Cloudinary Blog

Building Image Storyboard Apps on Android: A Tutorial

Build Your Own Image Storyboard Android App

Globally, approximately two billion people now own smartphones, which also feature cameras capable of capturing photos and videos of a tonal richness and quality unimaginable even five years ago. Until recently, those cameras behaved mostly as optical sensors, catching light that determines the resulting image's pixels. The next generation of cameras, however, can blend hardware and computer-vision algorithms that apply to an image's semantic content, spawning creative mobile photo and video apps.

In early February, Google launched three mobile apps in their appsperiment scheme, which leverage such technologies as object recognition, person segmentation, image encoding and decoding, and garnering of user response. This tutorial focuses on one of those apps, Storyboard on Android, in which you transform videos into single-page comic layouts, all on devices. After you have selected a video and loaded it in Storyboard, the app picks interesting video frames, compresses JPEGs, and displays them on screen. You’ll learn how to replicate these features on Android with Cloudinary, a cloud-based, end-to-end solution for storing, optimizing, and delivering images and videos. Impressively, with Cloudinary, you can transform images and videos, that is, resize and add numerous effects to them.

So, to recap, , this tutorial walks you through the process of uploading a video to Cloudinary, in which you then generate, and deliver image thumbnails of any frame from the uploaded file, and render it on screen without having to compress the video. Furthermore, you will add effects to the generated image thumbnails and take them live through unique URLs.

As reference, see the Cloudinary post on working with videos on the computer or on mobile.

For details on image optimization and its background concepts, read this Cloudinary post.

Demo and Source Code

This short clip shows you how Storyboard works. To run it on an Android device, download the app to your Google Drive.

While building the app, you might want to check out the source code.

Requirements

As a prerequisite, set up a Cloudinary account.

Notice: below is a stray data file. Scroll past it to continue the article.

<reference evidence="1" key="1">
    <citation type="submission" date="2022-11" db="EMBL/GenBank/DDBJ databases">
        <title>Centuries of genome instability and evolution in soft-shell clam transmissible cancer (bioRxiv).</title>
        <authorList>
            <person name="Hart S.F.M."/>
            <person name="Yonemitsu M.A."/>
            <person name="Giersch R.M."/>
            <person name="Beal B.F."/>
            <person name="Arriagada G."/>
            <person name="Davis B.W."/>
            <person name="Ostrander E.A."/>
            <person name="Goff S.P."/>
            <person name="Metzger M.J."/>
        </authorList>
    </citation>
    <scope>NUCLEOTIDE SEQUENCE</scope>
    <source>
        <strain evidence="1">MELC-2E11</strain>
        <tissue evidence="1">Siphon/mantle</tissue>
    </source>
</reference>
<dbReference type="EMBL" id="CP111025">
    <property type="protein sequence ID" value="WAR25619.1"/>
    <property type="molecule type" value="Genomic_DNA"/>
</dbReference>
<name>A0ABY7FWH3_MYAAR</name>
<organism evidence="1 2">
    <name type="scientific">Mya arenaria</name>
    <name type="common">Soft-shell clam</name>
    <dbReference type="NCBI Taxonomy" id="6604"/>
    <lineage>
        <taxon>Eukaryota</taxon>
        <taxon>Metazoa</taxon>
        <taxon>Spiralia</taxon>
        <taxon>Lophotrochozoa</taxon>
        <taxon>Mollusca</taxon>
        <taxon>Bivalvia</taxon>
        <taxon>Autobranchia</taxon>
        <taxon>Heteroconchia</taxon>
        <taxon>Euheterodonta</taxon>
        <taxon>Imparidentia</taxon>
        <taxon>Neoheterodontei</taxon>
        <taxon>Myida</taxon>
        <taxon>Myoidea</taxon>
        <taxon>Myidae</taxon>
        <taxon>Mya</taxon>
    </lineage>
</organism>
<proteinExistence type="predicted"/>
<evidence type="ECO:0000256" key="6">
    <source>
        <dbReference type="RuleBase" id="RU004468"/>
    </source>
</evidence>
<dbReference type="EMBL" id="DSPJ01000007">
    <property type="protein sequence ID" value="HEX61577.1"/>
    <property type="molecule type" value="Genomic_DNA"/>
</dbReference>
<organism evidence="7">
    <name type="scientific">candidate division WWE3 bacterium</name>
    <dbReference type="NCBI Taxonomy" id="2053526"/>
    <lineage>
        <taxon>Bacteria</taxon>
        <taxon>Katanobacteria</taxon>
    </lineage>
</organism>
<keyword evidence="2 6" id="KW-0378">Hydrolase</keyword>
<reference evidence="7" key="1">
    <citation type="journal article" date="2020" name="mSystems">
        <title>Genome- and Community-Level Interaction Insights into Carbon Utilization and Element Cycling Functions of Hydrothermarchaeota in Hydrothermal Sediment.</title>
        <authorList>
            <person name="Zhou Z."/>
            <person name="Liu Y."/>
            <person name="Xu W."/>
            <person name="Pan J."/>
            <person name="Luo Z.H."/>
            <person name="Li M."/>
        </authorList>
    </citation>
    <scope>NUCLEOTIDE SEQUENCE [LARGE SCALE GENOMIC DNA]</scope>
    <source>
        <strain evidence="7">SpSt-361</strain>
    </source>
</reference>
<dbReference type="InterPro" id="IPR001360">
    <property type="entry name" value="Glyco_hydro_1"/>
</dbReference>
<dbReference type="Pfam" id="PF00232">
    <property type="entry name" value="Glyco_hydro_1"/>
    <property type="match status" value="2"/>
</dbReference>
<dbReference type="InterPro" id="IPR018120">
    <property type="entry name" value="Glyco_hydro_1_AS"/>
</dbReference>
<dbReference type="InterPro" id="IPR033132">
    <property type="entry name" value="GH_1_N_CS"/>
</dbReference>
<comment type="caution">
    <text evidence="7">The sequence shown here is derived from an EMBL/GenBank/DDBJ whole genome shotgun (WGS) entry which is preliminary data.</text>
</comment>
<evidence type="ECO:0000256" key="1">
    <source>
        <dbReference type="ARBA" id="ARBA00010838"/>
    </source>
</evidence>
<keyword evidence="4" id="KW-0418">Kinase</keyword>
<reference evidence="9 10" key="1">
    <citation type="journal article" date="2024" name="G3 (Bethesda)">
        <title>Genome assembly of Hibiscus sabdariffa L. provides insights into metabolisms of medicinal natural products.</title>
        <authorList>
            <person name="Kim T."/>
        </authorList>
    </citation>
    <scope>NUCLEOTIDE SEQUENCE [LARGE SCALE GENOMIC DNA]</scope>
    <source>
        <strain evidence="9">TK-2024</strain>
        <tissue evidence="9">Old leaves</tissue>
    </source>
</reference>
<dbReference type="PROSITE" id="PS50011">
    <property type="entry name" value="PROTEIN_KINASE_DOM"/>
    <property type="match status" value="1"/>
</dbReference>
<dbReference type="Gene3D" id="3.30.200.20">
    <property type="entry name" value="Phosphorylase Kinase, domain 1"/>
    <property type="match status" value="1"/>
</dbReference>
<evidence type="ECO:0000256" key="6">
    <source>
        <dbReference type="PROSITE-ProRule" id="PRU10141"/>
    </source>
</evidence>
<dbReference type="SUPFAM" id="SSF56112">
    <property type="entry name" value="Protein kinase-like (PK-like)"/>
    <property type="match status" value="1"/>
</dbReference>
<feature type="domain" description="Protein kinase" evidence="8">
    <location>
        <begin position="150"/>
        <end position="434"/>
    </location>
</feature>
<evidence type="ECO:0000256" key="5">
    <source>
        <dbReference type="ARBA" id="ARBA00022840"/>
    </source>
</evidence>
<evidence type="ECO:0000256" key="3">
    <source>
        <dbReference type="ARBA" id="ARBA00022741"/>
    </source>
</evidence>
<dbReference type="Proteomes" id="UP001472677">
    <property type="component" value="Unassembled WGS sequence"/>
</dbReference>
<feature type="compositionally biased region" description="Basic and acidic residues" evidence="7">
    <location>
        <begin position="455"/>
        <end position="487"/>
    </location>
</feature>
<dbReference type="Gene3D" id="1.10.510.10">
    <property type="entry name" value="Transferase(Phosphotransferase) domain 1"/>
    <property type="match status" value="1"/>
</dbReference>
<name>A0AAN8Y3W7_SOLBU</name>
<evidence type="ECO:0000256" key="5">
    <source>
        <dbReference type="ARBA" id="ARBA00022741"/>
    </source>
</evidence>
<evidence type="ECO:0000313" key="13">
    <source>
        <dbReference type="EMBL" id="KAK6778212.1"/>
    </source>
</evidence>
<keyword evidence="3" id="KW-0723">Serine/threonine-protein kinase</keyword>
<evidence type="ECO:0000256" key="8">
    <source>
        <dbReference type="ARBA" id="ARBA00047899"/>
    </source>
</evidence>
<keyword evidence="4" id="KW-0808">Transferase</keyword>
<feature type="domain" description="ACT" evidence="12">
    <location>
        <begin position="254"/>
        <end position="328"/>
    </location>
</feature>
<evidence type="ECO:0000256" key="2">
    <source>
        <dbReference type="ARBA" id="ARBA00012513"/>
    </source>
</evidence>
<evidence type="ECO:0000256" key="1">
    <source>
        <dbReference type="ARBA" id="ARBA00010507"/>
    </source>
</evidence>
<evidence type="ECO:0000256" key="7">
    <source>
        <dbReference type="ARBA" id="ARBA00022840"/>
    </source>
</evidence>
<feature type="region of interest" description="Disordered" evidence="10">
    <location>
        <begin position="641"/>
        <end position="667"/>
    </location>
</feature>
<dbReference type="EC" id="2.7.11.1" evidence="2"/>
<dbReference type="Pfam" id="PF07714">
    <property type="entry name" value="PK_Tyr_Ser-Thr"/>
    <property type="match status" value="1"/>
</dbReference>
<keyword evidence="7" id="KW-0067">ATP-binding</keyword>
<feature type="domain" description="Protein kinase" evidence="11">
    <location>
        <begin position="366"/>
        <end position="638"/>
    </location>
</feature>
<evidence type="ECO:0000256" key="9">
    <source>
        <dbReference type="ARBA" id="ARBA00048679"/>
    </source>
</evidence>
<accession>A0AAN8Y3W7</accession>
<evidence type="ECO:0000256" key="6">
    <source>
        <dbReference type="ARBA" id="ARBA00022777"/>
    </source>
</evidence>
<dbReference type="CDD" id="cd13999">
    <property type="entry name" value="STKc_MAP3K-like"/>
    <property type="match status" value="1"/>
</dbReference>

Also,download Android Studio (or an IDE of your choice) and two third-party libraries:

Setup of Android

As a first step, open Android Studio and create an Android Studio project:

. Choose File > New > New Project.

New Project

In the **Create Android Project** dialog box, fill in the **Application name**, **Project location**, and **Package name** fields. Click **Next**.

![name the app and click next](https://cloudinary-res.cloudinary.com/image/upload/w_600,c_fill/dpr_auto/Named_App.jpg)

Under Select the form factors and minimum SDK in the Target Android Devices dialog box, select API 17: Android 4.2 (Jelly Bean). Click Next.Select target devices and API levels.

set minimum sdk to API 17 and click next

In the Add an Activity to Mobile dialog box, select Add No Activity. Click Next.

![select empty activity and click next](https://cloudinary-res.cloudinary.com/image/upload/w_600,c_fill/dpr_auto/Android_Activity.jpg)

In the Configure Activity dialog box, leave the default settings as is. Click Finish.

![leave the defaults and click finish](https://cloudinary-res.cloudinary.com/image/upload/w_600,c_fill/dpr_auto/Configure_Activity.jpg)

Setup of Dependencies

Next, add the code below to install Cloudinary and Picasso as a dependency in the build.gradle file of your app module:

    implementation group: 'com.cloudinary', name: 'cloudinary-android', version: '1.22.0'
    implementation 'com.squareup.picasso:picasso:2.5.2'

Click Sync to install.